I have a fondness for mathematics. You see, I find comfort in the process of operating within a set of mathematical rules to find the solution to a problem. The laws never change and you can rely on them; however, there is often more than one way to the solution. And in that process lies the opportunity for creativity! It’s a marvelous subject of study.
Furthermore, solving mathematical problems trains your brain to become a problem solver in general. Life is full of problems so I say it’s way better to be a problem solver verses a complainer.
So, where did I develop this love of math? I’ve had many mentors in my life whom I believe were all placed there by God at just the right time. And that’s how the story of my love of math begins…with a mentor.
A Tribute to Mr. Lamp – My 8th Grade Math Teacher & Basketball Coach
Schooling in My Formative Years
I didn’t excel in school in my formative years. This was not because of a lack of intelligence. I believe it’s because I was preoccupied with the chronic stress of insecurities, lies I fell victim to and the endless searching for my worth in friendships and whatever else an elementary kid can find worth in. Don’t get me wrong parts fo my childhood were great, but when it came time to focus in school I was distracted. I just couldn’t understand the value of it.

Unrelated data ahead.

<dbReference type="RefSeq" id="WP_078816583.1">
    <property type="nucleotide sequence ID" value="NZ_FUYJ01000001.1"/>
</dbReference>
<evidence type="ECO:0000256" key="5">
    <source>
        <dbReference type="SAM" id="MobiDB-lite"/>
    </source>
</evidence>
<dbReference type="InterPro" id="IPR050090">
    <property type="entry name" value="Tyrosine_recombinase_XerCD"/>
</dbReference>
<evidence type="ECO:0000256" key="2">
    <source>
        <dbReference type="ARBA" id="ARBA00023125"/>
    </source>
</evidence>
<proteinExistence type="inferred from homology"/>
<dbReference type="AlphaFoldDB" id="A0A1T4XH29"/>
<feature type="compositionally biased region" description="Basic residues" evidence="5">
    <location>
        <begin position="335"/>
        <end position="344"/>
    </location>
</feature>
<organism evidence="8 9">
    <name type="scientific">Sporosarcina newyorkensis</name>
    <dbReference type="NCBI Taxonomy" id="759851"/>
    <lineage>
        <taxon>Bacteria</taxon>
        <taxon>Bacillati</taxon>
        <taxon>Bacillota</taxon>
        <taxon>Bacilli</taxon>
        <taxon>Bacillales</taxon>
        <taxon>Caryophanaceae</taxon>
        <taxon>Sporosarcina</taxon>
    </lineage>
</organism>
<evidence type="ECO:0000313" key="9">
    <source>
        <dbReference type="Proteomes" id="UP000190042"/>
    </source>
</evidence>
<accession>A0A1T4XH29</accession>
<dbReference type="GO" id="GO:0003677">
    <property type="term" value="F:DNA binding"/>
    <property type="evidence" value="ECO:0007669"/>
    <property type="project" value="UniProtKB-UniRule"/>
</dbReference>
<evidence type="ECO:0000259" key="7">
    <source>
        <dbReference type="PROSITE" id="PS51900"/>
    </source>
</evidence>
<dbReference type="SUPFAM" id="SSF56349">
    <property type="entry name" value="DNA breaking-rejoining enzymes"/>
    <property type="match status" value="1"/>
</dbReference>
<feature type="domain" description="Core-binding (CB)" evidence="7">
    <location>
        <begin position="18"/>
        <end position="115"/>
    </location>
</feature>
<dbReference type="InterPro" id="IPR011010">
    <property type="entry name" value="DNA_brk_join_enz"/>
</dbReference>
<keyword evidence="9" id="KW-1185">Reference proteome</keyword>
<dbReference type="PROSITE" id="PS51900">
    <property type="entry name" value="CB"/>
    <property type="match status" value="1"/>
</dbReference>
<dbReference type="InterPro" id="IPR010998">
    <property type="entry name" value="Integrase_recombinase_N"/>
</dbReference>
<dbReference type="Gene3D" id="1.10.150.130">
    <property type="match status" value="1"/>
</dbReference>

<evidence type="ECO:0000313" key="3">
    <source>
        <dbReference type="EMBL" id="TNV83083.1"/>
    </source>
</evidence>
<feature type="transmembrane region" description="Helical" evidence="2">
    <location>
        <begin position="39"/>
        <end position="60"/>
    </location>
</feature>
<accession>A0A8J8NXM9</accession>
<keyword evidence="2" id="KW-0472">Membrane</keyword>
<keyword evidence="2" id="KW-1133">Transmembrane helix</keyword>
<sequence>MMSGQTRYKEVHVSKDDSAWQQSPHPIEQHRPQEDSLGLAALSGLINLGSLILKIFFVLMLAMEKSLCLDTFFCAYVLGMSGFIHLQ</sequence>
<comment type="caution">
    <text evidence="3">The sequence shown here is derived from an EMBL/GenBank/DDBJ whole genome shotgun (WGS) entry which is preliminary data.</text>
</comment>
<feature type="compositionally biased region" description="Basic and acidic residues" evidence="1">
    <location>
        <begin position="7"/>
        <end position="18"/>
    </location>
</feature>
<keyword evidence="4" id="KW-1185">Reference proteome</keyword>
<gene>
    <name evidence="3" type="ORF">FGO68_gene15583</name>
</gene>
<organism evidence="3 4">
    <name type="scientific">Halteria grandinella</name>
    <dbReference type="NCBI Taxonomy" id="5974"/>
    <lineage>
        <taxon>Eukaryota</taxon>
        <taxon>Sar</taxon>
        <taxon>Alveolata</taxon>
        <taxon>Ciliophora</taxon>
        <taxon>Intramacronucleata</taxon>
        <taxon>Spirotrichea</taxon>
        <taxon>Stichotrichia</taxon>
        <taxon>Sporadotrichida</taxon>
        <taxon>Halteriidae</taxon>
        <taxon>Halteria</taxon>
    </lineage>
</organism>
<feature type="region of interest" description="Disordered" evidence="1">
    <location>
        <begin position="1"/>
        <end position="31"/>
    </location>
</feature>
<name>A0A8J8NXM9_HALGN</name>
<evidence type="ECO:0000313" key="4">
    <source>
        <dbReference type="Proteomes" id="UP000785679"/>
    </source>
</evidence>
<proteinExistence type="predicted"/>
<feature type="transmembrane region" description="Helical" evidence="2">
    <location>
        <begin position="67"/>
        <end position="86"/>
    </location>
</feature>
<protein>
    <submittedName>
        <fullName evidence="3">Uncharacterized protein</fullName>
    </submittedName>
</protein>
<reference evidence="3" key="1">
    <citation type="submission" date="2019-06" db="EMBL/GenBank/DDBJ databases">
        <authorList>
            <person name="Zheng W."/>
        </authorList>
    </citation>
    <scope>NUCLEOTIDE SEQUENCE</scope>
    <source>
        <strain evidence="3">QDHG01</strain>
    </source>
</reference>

Although, I didn’t want to get into trouble so I did enough to get B’s and satisfactory grades but the teachers often said I was not working to full potential. I had the potential to soar but stumbled instead.
I was excited to go to middle school because it meant a bigger world would open up to me as all of the elementary schools joined together in 7th grade. Seventh grade started and I was determined to reinvent myself. Now, I was allowed to wear makeup and I got contacts. I felt false confidence in the satisfaction with my outward appearance.
On my first day of 7th grade, I wore a funky outfit ⇒ that expressed my desire to be fun and unique. That part I still love about me. In gym class, I met a gal who became my best friend for many years, Tara. She liked my style and me her kind soul. Instantly we became friends.
Seventh grade overall sucked. I’m at fault for the next thing but it resulted in a hellish year. One Friday night a friend’s boyfriend flirted with me and we ended up making out. I was so insecure that I certainly didn’t know how to say no to any boy who paid attention to me. Codependency much? Ugh.